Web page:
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The Outwaters Review: Frightening Found Footage

EDITORS' RATING : 8.5 / 10
  • The found footage is absolutely terrifying
  • It's visually beautiful
  • The cast is completely committed and makes the movie feel lived-in
  • It could have expanded its mythology just a little bit more

We've come far enough in our understanding of the found footage subgenre of horror to understand that any film using that particular style, no matter how realistic it might seem, is still an engineered work of imagination using certain techniques to pull us along its story thread. The days of believing "The Blair Witch Project" might have actually been assembled from a chunk of abandoned footage left by three missing students are over, which means found footage filmmakers can't count on that sense of the forbidden anymore — at least, not inherently.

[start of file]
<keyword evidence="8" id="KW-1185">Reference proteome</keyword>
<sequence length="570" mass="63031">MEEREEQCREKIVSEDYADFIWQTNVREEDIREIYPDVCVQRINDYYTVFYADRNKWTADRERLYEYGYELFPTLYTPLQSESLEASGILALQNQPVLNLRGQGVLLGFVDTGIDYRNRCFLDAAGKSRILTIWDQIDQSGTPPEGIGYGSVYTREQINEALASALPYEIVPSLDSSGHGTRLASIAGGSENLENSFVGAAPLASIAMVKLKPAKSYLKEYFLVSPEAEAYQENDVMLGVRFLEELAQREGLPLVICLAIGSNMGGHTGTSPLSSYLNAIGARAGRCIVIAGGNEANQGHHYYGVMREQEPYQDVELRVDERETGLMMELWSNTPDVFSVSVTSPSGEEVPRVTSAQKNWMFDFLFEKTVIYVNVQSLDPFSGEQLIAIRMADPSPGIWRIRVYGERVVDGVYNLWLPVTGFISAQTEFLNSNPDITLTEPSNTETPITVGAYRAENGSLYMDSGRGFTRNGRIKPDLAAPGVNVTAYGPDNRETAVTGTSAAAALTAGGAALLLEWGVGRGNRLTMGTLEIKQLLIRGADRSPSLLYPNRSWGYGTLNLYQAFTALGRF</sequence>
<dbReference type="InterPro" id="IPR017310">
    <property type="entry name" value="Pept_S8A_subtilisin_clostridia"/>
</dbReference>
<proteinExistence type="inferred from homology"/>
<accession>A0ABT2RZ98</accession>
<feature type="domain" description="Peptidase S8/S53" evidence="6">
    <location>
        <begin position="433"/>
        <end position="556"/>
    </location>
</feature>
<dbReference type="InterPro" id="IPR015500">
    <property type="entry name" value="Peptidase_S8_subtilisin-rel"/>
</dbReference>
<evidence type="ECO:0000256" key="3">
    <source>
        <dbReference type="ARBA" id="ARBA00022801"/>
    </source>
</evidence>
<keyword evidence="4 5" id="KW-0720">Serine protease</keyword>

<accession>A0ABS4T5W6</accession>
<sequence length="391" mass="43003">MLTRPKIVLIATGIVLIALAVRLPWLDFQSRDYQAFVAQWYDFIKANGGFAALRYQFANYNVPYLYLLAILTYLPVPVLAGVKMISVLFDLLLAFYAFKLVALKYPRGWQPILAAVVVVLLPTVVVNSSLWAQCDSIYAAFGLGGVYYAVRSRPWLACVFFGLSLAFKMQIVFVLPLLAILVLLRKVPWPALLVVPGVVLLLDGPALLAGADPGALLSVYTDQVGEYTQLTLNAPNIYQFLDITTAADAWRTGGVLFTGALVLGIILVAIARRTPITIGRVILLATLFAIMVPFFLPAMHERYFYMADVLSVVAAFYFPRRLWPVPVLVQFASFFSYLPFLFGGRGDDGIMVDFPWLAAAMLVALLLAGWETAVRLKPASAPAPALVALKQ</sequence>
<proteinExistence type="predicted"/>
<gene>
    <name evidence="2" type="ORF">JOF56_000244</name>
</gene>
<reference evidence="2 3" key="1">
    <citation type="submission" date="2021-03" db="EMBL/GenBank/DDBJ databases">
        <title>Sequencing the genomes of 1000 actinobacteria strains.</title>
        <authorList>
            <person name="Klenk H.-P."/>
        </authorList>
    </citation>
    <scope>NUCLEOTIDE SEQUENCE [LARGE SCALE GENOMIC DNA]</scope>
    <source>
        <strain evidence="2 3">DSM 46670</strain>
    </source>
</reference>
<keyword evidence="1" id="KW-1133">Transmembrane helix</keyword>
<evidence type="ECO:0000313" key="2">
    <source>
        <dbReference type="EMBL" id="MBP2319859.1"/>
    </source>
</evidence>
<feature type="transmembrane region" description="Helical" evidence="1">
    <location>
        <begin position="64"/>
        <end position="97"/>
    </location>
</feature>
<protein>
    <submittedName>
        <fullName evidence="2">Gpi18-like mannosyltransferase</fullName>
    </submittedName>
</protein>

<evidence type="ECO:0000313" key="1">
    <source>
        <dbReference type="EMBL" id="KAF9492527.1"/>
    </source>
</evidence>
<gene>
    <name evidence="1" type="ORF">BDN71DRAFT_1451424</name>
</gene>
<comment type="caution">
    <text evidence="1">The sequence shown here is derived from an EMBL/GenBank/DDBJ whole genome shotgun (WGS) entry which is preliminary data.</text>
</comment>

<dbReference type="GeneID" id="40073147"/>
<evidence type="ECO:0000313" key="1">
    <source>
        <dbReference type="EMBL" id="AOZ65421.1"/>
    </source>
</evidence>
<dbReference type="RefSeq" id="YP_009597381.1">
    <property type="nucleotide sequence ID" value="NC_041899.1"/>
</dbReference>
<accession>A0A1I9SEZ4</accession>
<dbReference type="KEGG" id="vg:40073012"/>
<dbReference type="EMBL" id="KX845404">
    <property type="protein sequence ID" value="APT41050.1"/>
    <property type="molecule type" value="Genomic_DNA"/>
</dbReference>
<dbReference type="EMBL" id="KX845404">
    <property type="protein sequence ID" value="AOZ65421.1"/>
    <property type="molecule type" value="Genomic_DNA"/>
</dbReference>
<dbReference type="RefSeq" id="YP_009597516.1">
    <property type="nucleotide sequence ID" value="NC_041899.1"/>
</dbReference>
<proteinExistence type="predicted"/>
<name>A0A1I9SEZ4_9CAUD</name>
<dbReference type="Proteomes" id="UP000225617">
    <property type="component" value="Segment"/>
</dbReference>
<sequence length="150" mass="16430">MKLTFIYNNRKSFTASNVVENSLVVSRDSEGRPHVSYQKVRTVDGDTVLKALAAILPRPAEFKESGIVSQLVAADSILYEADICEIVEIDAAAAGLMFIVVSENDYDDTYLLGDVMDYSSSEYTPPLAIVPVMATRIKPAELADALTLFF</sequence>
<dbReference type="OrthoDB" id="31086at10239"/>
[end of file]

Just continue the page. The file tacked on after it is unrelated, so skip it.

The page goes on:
"The Outwaters," a new found footage effort from director Robbie Banfitch, begins its story with a plot firmly rooted in the "Blair Witch" tradition of the subgenre, and therefore gives willing audiences something they think they can predict. It's yet another movie about a group of young people who set out to film something in a remote location, then meet with some kind of possibly supernatural doom. We've seen this setup, we can tell ourselves, and since we have all of this inherent cultural knowledge of how found footage horror works, we can sit back and watch with a firm grasp on the reality that it's only a movie, that all of these people are fine, and that all the danger present onscreen is manufactured.